Rainbow Bridge National Monument is a 65 hectare site in Utah, that preserves one of the world's largest natural bridges, the Rainbow Bridge. Located in the canyon-lands of southeastern Utah, the bridge is 290 feet high and spans 275 feet across, attracting upwards of 60,000 visitors annually. Proclaimed a National Monument in 1910 by President William Howard Taft, the bridge has a huge cultural significance to the Navajo Indians who resided in this region for centuries.
Having existed for over 200 million years, the bridge used to be a remote destination with religious significance for residents of the region who believed it was responsible for the region's ecosystem. The park is now administered by Glen Canyon National Recreation Area with easy access now provided. Prior to the establishment of the monument, multi-day hikes were required to be able to view the picturesque bridge.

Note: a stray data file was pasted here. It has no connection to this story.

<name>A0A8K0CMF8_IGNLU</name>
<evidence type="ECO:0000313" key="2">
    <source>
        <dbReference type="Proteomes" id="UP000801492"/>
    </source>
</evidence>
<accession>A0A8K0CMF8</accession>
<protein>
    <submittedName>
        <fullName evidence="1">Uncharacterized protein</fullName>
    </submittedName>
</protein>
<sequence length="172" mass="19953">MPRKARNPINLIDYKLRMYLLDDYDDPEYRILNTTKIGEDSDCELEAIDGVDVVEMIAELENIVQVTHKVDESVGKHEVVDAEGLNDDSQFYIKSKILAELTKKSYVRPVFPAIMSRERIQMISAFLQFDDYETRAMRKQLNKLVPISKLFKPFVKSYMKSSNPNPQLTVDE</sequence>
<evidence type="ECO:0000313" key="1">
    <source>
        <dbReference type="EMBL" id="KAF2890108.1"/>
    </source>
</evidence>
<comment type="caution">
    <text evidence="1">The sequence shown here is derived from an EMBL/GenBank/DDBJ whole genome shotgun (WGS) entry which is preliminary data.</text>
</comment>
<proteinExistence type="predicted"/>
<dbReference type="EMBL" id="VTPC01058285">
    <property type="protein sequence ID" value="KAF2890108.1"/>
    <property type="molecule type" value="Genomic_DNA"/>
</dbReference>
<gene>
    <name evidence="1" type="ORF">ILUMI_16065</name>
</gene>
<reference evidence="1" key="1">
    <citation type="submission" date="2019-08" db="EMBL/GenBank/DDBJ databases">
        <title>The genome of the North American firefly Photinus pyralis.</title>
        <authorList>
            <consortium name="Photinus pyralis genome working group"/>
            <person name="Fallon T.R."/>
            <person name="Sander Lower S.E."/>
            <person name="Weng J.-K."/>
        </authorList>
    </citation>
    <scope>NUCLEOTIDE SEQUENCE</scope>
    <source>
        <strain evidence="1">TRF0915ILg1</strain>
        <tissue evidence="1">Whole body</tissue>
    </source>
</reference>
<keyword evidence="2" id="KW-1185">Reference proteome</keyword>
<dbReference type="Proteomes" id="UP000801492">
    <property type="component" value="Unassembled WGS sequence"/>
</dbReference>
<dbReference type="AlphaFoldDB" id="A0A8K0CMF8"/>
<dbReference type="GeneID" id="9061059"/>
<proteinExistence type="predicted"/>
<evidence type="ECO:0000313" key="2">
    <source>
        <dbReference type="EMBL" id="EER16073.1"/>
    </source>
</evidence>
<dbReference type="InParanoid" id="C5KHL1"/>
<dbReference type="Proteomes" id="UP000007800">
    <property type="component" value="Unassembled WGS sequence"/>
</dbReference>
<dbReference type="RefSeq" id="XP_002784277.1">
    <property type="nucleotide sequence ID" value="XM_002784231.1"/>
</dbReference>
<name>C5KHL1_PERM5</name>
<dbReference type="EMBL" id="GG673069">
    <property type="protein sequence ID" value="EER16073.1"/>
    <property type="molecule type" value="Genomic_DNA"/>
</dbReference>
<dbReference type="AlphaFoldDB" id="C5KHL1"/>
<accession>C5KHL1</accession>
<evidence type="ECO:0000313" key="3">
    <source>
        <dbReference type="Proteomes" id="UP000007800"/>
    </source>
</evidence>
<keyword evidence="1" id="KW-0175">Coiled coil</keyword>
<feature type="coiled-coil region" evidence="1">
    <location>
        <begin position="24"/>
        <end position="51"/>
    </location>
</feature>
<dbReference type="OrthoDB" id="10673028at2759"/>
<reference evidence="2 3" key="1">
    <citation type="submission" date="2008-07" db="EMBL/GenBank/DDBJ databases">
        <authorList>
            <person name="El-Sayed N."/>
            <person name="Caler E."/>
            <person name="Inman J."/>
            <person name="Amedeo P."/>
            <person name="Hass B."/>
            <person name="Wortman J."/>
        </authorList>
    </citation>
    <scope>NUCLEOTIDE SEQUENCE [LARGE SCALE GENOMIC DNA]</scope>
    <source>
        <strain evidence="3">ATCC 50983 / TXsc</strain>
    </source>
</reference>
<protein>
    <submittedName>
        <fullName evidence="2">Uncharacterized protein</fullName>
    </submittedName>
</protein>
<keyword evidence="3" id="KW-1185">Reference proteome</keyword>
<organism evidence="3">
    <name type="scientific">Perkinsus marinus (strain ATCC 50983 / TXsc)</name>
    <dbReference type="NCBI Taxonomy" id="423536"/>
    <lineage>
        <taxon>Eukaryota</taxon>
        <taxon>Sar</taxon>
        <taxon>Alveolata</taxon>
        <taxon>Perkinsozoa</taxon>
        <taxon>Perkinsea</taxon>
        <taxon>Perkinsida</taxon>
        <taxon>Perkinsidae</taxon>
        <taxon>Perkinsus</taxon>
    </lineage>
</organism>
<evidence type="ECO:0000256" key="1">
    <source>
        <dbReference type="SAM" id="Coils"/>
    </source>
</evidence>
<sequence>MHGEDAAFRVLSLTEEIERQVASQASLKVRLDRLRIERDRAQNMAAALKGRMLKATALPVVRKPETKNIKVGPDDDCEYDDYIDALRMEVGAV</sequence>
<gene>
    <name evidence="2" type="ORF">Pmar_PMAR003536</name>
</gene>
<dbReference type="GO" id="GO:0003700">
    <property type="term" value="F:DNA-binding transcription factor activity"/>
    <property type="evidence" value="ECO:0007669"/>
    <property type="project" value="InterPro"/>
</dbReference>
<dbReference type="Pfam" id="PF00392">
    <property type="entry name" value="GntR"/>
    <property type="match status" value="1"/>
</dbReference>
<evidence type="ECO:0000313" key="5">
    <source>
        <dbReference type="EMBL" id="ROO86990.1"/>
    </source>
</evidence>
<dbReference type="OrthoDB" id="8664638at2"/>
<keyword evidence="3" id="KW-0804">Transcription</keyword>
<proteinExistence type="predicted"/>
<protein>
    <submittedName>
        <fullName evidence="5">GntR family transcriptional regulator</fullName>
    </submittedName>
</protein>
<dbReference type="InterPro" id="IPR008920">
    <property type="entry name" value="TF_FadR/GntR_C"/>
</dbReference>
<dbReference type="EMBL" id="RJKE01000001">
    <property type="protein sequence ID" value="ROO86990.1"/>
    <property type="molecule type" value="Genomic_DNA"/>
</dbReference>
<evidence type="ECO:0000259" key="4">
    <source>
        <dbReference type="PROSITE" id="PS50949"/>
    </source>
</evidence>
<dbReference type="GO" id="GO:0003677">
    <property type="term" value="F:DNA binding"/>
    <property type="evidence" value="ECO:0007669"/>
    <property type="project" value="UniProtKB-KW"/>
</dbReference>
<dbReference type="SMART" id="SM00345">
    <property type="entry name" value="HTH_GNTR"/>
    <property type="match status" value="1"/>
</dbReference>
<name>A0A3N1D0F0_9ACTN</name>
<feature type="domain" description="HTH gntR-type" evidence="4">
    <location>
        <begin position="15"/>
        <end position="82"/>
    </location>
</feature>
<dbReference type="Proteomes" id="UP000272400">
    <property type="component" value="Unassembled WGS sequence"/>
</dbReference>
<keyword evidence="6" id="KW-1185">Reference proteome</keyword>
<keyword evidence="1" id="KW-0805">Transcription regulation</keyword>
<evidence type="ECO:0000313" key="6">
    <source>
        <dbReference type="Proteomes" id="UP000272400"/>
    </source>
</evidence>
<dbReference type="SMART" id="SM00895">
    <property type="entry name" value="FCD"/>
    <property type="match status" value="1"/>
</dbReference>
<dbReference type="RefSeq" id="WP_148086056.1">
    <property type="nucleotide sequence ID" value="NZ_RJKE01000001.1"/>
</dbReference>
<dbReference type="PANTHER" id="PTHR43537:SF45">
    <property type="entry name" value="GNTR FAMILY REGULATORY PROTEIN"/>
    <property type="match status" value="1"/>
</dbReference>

Rainbow Bridge is one of Utah's biggest tourist hotspots attracting visitors from all over the U.S. and offering an endless list of recreational options. There are ranger-guided tours where tourists can learn about the region's history and rich geology. Lake Powell also offers boating and fishing opportunities to visitors, with hiking trails of different difficulties running through the area. Rainbow Bridge is a wonderful tourist destination for most of the year, with the region's climate allowing for a premium experience especially during the summer months.